Did we like it?
Tony Robinson (Baldrick, Time Team, star of Maid Marion, he used to get his kit off on Who Dares Wins) claimed this was the most important TV he’s ever done – and he certainly succeeded in getting across the message that while we spend billions on war “it’s unforgivable for us to continue to systematically ignore our old people any longer.”
What was good about it?
• Although Tony had an important message to get across, he restrained himself from climbing on to a high horse or occupying the moral high ground, and just tackled the subject with humanity and sensitivity
• With superb timing, Tony’s 91-year-old mother Phyllis died on the final day of filming, to round off the documentary with moments of real poignancy. No longer does she have to suffer the indignity of being lifted in and out of cars or sitting silently in a confused Alzheimer’s hell.
• Tony’s admiration for the woman who spends 24 hours a day caring for her sick mother, trapped in a council flat, yet actually enjoying her role. Tony felt guilty that he was unable to do the same for his mother – but no-one could blame him for handing her care to a residential home.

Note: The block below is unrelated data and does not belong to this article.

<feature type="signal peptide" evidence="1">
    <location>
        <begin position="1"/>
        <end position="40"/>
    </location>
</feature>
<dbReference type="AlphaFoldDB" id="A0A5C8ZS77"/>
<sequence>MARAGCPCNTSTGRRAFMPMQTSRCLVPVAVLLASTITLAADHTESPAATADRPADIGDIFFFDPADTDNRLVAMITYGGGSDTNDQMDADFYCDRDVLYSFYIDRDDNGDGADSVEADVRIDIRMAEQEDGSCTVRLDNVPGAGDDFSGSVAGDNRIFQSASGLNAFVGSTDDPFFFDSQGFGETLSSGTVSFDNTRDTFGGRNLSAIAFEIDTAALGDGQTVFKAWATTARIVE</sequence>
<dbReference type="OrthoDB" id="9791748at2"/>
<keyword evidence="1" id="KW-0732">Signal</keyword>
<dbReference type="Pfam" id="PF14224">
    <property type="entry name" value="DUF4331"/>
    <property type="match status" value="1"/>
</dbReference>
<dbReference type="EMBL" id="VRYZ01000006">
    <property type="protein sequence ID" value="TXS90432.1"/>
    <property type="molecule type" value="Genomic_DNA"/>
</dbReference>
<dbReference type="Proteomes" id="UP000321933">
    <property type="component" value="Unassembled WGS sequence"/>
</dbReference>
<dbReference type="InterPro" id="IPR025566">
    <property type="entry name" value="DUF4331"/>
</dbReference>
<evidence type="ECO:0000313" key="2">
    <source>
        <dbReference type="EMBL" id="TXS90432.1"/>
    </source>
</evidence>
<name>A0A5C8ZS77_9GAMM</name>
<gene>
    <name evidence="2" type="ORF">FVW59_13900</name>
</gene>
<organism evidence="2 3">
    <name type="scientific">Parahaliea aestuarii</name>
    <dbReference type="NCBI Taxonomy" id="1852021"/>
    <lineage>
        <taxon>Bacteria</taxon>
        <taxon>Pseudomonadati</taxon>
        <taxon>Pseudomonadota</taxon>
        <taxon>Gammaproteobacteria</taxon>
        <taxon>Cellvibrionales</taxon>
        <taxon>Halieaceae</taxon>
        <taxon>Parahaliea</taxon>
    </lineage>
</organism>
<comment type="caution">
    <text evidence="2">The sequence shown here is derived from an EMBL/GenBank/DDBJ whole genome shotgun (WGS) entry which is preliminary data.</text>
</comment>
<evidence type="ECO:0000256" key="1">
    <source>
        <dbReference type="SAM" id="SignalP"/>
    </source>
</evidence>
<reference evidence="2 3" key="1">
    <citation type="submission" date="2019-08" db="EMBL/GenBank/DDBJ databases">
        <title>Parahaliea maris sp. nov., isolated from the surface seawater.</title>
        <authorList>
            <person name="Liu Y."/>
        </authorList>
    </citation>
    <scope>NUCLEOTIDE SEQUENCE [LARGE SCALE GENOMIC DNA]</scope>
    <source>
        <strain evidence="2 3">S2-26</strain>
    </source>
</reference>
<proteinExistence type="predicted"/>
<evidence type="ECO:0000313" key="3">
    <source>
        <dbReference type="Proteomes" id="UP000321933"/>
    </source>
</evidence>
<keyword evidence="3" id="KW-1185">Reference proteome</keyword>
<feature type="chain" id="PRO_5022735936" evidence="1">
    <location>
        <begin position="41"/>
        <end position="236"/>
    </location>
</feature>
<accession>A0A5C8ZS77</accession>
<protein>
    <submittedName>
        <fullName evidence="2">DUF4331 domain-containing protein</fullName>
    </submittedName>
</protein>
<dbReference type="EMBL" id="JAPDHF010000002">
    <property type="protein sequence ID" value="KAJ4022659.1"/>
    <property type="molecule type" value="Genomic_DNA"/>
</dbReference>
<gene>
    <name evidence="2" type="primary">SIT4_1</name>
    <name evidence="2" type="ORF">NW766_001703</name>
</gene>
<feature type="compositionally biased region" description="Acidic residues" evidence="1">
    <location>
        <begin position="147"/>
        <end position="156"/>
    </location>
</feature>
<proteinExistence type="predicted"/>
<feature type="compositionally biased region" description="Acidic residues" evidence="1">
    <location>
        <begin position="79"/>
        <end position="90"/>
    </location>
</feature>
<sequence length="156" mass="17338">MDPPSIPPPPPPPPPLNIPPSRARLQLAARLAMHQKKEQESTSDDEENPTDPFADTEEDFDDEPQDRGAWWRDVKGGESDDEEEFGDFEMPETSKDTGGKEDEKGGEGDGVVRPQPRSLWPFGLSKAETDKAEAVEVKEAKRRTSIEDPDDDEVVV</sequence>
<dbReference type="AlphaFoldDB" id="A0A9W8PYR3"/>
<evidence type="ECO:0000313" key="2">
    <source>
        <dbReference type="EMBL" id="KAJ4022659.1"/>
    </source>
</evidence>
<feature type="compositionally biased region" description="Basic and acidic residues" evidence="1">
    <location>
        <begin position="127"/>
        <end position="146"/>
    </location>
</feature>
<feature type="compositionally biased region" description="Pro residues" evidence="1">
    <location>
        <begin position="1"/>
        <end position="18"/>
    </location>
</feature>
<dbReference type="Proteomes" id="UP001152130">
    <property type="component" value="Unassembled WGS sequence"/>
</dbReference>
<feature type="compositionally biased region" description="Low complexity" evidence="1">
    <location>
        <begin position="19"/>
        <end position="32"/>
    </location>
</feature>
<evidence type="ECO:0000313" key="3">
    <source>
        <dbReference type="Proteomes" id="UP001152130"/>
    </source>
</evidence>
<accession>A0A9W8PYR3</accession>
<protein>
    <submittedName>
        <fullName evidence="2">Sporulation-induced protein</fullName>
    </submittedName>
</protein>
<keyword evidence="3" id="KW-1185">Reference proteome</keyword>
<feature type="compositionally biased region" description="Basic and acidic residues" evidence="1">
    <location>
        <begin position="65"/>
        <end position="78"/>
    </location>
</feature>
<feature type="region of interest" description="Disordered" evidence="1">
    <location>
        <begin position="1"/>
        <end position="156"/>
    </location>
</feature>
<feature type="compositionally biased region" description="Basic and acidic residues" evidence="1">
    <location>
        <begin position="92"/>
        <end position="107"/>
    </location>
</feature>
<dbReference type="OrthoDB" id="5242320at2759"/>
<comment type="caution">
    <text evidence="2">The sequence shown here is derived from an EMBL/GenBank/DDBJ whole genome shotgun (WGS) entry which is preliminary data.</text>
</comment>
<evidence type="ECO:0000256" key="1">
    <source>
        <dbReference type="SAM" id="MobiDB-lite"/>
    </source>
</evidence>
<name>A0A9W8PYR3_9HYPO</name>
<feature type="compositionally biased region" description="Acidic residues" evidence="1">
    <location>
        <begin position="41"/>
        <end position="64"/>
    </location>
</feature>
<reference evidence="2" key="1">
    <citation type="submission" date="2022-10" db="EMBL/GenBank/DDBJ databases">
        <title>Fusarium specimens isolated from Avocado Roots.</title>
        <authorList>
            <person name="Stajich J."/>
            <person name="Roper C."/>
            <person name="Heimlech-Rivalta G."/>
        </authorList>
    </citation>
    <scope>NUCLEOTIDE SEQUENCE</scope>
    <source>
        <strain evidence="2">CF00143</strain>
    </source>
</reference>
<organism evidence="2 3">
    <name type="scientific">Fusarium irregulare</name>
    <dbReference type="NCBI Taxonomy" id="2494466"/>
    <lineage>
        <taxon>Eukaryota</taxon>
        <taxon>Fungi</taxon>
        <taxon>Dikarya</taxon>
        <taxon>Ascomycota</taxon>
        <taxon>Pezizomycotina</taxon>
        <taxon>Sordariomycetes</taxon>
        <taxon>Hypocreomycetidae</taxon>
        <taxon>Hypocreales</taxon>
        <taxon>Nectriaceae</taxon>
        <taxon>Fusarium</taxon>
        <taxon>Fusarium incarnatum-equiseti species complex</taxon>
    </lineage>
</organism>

• Tony’s admission that he went into “play-acting mode” when he visited his mother, gabbling away cheerily, not knowing if anything he said was being understood.
What was bad about it?
Channel 4 didn’t manage to come up with one of their tacky documentary titles. Celebrity’s Mum’s Death would have been suitably insensitive. I’m A Celebrity’s Mum With Alzheimer’s, Get Me Out Of Here maybe. Celebrity Wrestling With His Conscience? Strictly Come Dying?